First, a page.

As Danni excitedly explained, “We have a very special opportunity to enable children to get to know other children and to nurture and discover new friendships.” Areen, herself a former camper and counselor at the camp, knows just how critical camp is for building independent thinking and acceptance of others: “I believe that through our activities, children will grow to learn and absorb mutual values.” At camp, these values are not only learned and absorbed through shared activities but through a unique lens of understanding every child who may look and speak differently is what builds a community. Danni continues, “I hope we have many more opportunities in the future to create a wide variety of activities like these for children, so they will get to know each other, as well as more chances for adults to create special joint communities of people who accept and respect one another, and even come to love one another.”

Rami, a veteran camper of three years, still enjoys making new friends each summer and participating in camp activities. Rami shared: “We are divided. We have to come together because we are always in war. We have to come in peace.” Despite how serious Rami seems to be about the issues driving the camp’s mission, he's still a kid, adding that “everything here [at the camp] is just really cool!” Echoing Rami’s reflections, camper Kineret, though also very young, absorbs the impact of the program, explaining that the camp is “helping us make peace and to live together so that we’re not having wars and terrible things.”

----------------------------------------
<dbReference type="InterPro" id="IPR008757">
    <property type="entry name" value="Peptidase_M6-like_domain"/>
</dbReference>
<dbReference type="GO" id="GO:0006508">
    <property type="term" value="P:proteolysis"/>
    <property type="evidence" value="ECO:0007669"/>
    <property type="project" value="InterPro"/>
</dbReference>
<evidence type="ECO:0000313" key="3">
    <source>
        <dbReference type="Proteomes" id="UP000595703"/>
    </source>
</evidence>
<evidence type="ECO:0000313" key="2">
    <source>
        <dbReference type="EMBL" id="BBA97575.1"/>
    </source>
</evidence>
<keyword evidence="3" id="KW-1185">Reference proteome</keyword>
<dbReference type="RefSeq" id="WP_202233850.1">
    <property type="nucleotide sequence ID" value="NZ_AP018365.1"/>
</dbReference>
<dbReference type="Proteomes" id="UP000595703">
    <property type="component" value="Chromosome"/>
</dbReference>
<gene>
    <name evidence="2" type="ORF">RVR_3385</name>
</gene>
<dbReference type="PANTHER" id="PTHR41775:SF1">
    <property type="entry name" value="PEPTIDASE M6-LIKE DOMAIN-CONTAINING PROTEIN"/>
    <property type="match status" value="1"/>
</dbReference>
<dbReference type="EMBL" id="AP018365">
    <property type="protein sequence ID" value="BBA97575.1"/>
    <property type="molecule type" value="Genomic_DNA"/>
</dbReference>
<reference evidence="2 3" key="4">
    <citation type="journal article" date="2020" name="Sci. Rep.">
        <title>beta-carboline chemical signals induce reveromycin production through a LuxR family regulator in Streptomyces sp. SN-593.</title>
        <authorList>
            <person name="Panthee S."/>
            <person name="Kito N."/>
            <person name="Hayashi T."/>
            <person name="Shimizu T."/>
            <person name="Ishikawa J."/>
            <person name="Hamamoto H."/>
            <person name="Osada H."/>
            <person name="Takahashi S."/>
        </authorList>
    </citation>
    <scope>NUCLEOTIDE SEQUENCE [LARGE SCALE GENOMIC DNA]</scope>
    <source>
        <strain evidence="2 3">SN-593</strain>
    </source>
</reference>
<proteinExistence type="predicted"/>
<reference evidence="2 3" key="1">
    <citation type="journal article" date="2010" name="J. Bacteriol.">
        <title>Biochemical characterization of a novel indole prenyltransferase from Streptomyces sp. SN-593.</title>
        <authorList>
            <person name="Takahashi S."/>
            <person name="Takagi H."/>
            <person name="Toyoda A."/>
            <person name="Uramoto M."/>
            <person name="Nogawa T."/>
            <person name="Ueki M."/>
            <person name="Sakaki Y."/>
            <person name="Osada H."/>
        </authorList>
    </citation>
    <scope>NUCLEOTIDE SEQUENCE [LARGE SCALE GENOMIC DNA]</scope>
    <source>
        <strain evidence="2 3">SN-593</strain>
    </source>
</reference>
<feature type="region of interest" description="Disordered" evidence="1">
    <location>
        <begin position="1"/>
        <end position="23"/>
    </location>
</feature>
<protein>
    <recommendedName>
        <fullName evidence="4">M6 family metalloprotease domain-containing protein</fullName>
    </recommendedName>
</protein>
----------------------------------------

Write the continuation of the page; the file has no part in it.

As we reflect on last summer and think about the next—the sunscreen, the beach towels, and popsicles, and now so much more—we feel a deep sense of gratitude knowing that we are, year after year, nurturing not only the physical and mental growth of hundreds of Jewish and Arab children, but that we are indeed – as our motto goes – planting hope in the minds of hundreds of young people and their families, and ensuring a different future for our society.  

WRJ has been partnering with Leo Baeck Haifa for many years. All members of the Arab Jewish Summer Camp, participants, counselors, directors, and other staff, including me, thank you for your significant and much appreciated support, and look forward to having you here at Leo Baeck Haifa.

 

Rabbi Oshrat Morag, Senior Rabbi of the Leo Baeck Education Center –ordained by the Hebrew Union College Jewish Institute of Religion’s (HUC JIR) Jerusalem campus, Oshrat also has an M.A. (cum laude) in Biblical and Gender Studies. Oshrat previously served as a Rabbi in Cincinnati, Buenos Aires, and at Or Hadash (also in Haifa) and is a graduate of the prestigious Mandel Program for Social Leadership.